We do not have to go crazy to find that regimen that will keep us perfect, both in health and in shape. We know it well enough, another thing is that we are not very faithful: it is the Mediterranean pattern
The diseases that most affect our well-being, and also those that kill the most, are, in most cases, acquired and a consequence of our lifestyle . Cardiovascular problems, cancer, obesity and diabetes , among others, are clear examples of how a sedentary lifestyle, an inadequate diet (high in fat, salt and low in plant foods) and also certain environmental factors are great threats to our health .
They all have a common link: chronic inflammation , which, although low-grade, persists over time and deteriorates organs and tissues. Thus, this process, in addition to the referred diseases, also impacts our second brain : the intestinal microbiota.
Emeran Mayer , a gastroenterologist and neuroscientist at the David Geffen School of Medicine of the University of California, has addressed this issue in an article on the blog of ‘ The mind gut connection’ (‘Connection between intestine and mind’, his famous book ).
In the article, entitled ‘The science behind anti-inflammatory diets’, the professor explains: “The main mechanism linking unhealthy diet to various chronic diseases is found in our gut , specifically the interaction of billions of microbes with the immune system. associated with it, which make up approximately 70% of all immune cells in the body ”, a relationship that we have already discussed in Alimente .
Today the belief prevails that the changes caused by diet in the microbiota favor an inappropriate activation of the intestinal immune system, and from there it spreads to the rest of the body in what is called ‘ metabolic endotoxemia ‘, that is, “a systemic immune activation not related to an infection ”, says Mayer.
Many researchers link the alteration of the microbiota (dysbiosis) and metabolic endotoxemia with diet. Along these lines, a team of Brazilian scientists has found that a diet rich in fat reduces the variety of species in the microbiota , which favors chronic inflammation and the development of chronic diseases, as described in the article published in the journal ‘Hospital Nutrition ‘.
More hype than science
This relationship has been used by dietitians, nutritionists and popularizers to promote special diets and supplements with anti-inflammatory properties that supposedly prevent metabolic endotoxemia. However, “many of the so-called anti-inflammatory diets are more of a hype than real science ,” cautions Professor Meyer.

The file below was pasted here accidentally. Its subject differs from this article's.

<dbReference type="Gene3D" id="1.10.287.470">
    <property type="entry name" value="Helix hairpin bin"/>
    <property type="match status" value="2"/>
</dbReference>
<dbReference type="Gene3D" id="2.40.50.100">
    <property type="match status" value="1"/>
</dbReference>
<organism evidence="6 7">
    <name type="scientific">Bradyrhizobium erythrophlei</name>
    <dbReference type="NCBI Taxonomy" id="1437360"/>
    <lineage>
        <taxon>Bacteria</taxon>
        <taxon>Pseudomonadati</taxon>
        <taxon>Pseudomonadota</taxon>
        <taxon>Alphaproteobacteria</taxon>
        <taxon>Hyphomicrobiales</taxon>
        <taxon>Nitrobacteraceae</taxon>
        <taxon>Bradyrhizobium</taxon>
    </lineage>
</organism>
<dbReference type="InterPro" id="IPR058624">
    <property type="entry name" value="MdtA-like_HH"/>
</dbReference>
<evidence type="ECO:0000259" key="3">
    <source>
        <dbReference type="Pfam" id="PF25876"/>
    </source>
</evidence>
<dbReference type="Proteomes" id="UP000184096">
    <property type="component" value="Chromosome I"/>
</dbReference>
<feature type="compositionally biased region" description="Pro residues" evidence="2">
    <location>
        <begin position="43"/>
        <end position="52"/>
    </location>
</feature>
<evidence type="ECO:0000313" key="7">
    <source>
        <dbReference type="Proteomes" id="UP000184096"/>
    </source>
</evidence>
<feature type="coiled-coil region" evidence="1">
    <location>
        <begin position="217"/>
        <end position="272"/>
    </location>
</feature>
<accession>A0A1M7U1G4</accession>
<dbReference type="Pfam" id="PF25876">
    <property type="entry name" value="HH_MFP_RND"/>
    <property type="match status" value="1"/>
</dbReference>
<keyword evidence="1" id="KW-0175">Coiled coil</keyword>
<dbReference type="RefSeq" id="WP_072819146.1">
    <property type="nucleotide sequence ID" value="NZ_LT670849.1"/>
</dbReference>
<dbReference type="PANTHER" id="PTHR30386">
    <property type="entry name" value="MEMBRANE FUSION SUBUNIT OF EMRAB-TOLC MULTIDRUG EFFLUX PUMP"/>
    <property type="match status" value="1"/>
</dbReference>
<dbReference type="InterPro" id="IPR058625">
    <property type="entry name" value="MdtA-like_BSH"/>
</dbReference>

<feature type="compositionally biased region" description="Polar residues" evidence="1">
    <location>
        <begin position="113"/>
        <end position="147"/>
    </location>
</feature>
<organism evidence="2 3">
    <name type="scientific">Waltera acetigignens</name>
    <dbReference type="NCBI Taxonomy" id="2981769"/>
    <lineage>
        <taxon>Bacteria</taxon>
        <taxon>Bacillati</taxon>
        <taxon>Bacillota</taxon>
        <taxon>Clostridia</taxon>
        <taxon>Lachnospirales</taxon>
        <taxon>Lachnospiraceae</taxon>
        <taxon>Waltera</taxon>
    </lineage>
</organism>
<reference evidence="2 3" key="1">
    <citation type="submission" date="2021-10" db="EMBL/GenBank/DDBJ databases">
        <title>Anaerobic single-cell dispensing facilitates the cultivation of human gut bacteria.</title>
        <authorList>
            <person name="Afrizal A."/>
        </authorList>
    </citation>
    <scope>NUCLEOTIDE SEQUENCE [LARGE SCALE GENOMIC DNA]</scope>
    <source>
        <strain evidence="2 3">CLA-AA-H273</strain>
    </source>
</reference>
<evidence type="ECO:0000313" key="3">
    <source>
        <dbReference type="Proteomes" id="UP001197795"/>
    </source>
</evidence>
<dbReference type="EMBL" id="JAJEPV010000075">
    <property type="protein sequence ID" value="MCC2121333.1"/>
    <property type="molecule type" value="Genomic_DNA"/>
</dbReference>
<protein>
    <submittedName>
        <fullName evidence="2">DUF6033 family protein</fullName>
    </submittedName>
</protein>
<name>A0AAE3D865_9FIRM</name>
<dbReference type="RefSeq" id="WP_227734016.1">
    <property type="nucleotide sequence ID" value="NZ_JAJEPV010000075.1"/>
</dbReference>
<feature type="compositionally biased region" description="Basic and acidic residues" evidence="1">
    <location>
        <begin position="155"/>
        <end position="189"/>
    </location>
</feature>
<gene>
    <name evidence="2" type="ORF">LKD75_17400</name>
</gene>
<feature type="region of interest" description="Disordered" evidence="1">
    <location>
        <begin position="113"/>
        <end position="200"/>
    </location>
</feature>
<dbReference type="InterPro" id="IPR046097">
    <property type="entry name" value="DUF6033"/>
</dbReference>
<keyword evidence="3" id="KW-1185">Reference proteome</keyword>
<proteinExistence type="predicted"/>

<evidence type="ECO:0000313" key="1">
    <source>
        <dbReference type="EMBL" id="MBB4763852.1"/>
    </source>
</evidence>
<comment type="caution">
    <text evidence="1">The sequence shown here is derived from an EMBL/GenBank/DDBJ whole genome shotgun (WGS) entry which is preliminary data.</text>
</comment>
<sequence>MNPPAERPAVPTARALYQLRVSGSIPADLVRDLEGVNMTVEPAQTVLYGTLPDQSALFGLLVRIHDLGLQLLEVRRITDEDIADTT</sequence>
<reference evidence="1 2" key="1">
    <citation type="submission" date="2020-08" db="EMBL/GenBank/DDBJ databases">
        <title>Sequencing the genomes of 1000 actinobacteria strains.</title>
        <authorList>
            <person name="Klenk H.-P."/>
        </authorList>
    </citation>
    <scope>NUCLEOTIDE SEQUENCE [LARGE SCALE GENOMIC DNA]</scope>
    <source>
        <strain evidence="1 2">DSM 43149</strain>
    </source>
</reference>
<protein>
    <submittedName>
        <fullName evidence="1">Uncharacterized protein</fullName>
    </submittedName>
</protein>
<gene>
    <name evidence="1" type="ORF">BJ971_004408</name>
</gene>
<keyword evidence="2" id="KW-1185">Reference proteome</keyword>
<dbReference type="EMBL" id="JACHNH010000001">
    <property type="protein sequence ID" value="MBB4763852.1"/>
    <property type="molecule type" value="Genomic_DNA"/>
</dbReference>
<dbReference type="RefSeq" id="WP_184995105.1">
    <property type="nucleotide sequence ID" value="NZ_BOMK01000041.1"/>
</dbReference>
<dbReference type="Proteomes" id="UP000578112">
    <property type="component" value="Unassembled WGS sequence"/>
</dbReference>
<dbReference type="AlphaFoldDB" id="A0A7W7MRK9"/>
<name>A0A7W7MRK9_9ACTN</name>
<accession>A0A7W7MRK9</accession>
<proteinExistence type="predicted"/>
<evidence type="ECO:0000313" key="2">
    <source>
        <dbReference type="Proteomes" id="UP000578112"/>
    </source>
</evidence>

Anti-inflammatory diets share guidelines: variety of fruits and vegetables, little amount of animal protein and no added sugar
To control a bacterial infection, treatment with a specific antibiotic (depending on the causative germ) is needed ; But to counteract chronic inflammation, an anti-inflammatory diet is enough with which, apparently, any disease can be prevented. And although there are different dietary proposals that fit this function, the gastroenterologist points out that all of them share some key elements: “They are largely plant-based, made up of a wide variety of fruits and vegetables, with small amounts of animal protein. (mainly chicken and fish), without added sugar and little processed ”.
And another aspect that should not be lost sight of is that most of the scientific evidence supporting the health benefit of anti-inflammatory diets comes from epidemiological case-control studies that, in the expert’s opinion, “do not prove causality. of the specific diet ”.
In this statement there are exceptions, among which the Mediterranean diet stands out , based mainly on fruits and vegetables, nuts and seeds, whole grains, fish and olive oil .
The blog article of ‘ The mind gut connection’ refers that, as early as the 1960s , scientific studies began to discover that people who followed this eating style had lower rates of disease and lived longer than people who consumed a western-style diet (like the one followed in the United States).
“Among anti-inflammatory diets, the traditional Mediterranean ranks highly among physicians and dietitians, and for good reason. Studies show that it protects against most chronic non-infectious conditions related to systemic immune activation , including cardiovascular diseases, metabolic syndrome, type 2 diabetes, depression and cognitive impairment ”, argues the neuroscientist, who also highlights its ” delicious taste ” and the great variety of fruits, vegetables and seafood that it includes. “The Mediterranean diet is popular and relatively easy to follow for most people in the long term.”
All the accumulated scientific evidence leads the University of California professor to propose that Americans adhere to the Mediterranean diet , which is considered therapeutic : “It should be the basic diet for life for most people, preventing the body enters an inflammatory state; obviously it works best when combined with regular physical exercise and a contemplative mindset . “